The second in our series looking at the new wave of wind propulsion systems for shipping. Fathom World editorial director talks to co-owner Frank Nieuwenhuis and technical director and system inventor Guus van der Bles from Dutch solution provider Econowind, about the system , its abilities and how they see wind solutions being used in a decarbonised shipping industry.More details can be found at:http://fathom.world/key-wind-assist-propulsion-installation-starts-north-sea-operations/andhttp://fathom.world/fresh-waves-from-wind-power-backers/For more news about the changing shape of the shipping and maritime industries subscribe to "The Transformation" the regular newsletter from Fathom World.
The wind one
Season 1, Ep. 3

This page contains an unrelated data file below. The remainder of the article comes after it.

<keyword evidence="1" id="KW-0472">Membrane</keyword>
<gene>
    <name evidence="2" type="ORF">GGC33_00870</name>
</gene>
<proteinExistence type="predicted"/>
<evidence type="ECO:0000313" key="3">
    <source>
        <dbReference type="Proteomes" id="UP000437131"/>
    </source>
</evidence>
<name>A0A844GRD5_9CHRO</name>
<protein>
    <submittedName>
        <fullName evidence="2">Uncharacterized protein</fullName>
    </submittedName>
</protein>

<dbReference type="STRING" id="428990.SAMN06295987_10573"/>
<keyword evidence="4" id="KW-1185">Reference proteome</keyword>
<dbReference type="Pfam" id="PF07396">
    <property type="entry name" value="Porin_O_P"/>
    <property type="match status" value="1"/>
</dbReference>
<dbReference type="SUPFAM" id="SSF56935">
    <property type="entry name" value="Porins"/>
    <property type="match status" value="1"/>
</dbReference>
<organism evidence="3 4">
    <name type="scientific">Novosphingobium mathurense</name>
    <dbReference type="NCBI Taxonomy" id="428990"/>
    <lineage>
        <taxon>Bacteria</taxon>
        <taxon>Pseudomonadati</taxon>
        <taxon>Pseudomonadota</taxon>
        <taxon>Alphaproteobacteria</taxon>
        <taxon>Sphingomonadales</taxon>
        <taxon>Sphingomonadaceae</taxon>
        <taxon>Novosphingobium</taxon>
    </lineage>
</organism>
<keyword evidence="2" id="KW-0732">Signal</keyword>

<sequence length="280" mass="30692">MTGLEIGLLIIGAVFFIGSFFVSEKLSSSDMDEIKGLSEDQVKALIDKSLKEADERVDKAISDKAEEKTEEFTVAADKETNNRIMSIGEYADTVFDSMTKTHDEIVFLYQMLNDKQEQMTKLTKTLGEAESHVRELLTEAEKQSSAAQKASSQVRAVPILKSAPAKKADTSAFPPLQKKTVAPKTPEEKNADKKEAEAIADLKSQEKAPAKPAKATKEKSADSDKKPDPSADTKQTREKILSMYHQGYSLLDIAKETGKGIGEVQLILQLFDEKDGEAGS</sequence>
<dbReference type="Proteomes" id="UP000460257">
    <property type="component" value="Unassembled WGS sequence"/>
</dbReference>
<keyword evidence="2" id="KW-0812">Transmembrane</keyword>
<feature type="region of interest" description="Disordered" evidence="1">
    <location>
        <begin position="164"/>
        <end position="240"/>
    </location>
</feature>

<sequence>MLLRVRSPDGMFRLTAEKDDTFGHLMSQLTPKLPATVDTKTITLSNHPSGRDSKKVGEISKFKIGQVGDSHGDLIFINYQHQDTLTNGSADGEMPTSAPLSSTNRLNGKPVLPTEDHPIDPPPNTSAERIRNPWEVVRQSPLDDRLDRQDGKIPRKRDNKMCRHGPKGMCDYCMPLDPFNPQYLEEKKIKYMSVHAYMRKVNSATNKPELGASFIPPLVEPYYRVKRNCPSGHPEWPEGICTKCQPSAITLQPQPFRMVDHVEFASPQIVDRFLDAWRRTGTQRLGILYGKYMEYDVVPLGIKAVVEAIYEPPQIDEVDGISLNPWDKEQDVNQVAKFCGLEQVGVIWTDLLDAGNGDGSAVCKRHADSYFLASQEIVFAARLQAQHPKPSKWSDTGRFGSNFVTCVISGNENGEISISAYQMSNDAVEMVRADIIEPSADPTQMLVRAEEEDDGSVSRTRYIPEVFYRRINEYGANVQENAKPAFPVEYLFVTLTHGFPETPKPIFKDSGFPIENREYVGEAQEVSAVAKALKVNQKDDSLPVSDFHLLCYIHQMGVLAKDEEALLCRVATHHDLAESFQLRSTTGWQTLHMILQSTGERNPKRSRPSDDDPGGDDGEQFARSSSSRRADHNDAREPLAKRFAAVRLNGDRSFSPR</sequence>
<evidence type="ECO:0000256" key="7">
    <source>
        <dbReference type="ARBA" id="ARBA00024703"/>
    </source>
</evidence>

A new age of sail is emerging for shipping. It's true, we may be able to say once more that ships are sailing and mean it. It may lack the image of the great tea clippers and multi-sailed vessels of the previous centuries, but a new breed of companies and engineers are re-examining what can be done with the wind as shipping looks to decarbonise.They are not looking to bring back multi-rigged sailing ships, despite how wonderful that thought and image may be, but to use a new breed of sail designs, wing designs, spinning rotors and kites to add power to ships that will soon need to use their engines less.In this episode of Aronnax, the first of three from the recent Greenship Technology Conference in Copenhagen, Craig Eason, Editorial Director at Fathom World spoke to to the Secretary General of the International Windship Association, Gavin Allwright about the recent developments and the association members believes in a new future of windpower, as well as to a Danish entrepreneur Brian Boserup who is developing a giant trimaran cargo vessel that's bigger than a Boeing 747.Read more about Brian Boserup and the Blue Technology Trimaran at https://fathom.world/going-for-blue/and get the latest updates from the International Windship association https://fathom.world/charting-a-course-for-the-future-at-the-international-wind-propulsion-forum/Sign up for regular updates from Fathom World www.fathom.world and feel free to get in touch with your stories and news about change and transformation in the shipping an ocean industries.